The page combines our Quilt Query FAQ with questions from our Quilt Query Archive. If you have any quilt related questions that you would like to submit, that have not been covered by the experts below, please contact us. Appraising / Value You may get help from an expert in the field. Major quilt shows, held around the country, sometimes offer appraisal booths, where for a fee, quilt experts look at your quilt and tell you approximate date and will identify the pattern.
Machine Quilting Frames. Sewing Tales of a Longarm Quilter. Hello my lovelies.
I hope you’ve all had a fab Monday. The days seem to be whizzing by. And the New Year is looming. There are some many things I would like to do before 2015 ends!!!! I spent a bit of time in my sewing room on Saturday longarm quilting one last quilt for this year. Patsy Thompson Designs: Free Downloads. Free Downloads The downloads below are completely free for anyone to use in their own quilting creations!
To download the files to your computer, simply click on the download button link, and your browser will begin the download. ***For some of you using Internet Explorer, there may be a problem with directly downloading the drawings. You can circumvent this by right-clicking on the file, then choosing "save target as. " You can then save the file to a location on your computer. Continuous Line Quilting Designs: Machine Quilting Tips on Craftsy. When you frequently start and stop a free-motion quilting pattern, you’ll often end up with a mess of carried threads across the quilt back.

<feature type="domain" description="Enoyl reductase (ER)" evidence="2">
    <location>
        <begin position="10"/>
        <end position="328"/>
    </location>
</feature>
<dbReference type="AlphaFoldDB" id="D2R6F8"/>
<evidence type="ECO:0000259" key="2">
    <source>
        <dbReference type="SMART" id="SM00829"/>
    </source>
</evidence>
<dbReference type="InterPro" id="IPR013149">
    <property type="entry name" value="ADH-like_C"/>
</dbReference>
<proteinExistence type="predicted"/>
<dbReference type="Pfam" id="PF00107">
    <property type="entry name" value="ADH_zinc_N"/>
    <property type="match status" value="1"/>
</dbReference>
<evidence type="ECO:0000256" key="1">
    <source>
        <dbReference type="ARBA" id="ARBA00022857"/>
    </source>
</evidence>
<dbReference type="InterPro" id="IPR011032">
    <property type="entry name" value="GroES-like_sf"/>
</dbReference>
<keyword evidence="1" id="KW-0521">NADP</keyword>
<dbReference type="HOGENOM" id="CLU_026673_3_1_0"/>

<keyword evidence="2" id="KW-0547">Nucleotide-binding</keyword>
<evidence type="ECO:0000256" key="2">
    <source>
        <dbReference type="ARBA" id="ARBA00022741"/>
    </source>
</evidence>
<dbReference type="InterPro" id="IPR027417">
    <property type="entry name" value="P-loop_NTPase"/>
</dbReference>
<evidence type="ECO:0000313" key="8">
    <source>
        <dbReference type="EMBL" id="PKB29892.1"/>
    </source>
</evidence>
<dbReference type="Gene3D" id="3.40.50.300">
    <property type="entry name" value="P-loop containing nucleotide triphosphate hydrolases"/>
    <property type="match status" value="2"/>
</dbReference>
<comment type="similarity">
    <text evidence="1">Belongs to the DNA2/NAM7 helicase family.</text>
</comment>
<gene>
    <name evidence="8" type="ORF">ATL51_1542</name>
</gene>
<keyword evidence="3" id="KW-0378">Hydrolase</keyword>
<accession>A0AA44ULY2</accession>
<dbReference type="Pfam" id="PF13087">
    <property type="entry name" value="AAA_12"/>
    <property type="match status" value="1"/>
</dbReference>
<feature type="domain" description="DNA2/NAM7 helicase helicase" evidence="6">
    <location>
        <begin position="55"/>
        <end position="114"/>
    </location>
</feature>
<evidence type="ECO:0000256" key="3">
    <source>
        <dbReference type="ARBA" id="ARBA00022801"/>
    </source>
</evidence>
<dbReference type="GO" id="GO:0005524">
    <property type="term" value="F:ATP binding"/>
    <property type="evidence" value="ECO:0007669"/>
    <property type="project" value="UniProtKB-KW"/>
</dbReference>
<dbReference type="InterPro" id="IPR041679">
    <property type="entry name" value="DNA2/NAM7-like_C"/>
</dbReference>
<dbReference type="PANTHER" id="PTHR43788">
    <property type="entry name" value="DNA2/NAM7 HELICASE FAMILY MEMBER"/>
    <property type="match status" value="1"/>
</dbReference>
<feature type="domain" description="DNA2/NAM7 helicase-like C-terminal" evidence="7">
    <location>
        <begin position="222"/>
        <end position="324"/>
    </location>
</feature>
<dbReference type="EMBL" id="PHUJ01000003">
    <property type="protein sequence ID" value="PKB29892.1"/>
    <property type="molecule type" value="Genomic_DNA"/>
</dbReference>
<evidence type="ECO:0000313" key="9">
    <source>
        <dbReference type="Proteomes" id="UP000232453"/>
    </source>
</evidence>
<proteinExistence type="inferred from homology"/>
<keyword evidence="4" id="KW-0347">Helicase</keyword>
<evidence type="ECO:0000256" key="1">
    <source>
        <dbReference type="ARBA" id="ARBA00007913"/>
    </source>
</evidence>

A continuous line quilting design, on the other hand, allows quilters to avoid starts and stops. As the name suggests, continuous line quilting patterns flow from one element into the next, such as a flower surrounded by blades of stitched grass. Nature patterns like wildlife and foliage make up many continuous quilting patterns, but other designs may be abstract shapes or even household objects. Color Me Quilty. Machine Quilting 101:Picking a Pattern. We are up to week 6 in the Machine Quilting 101 Series!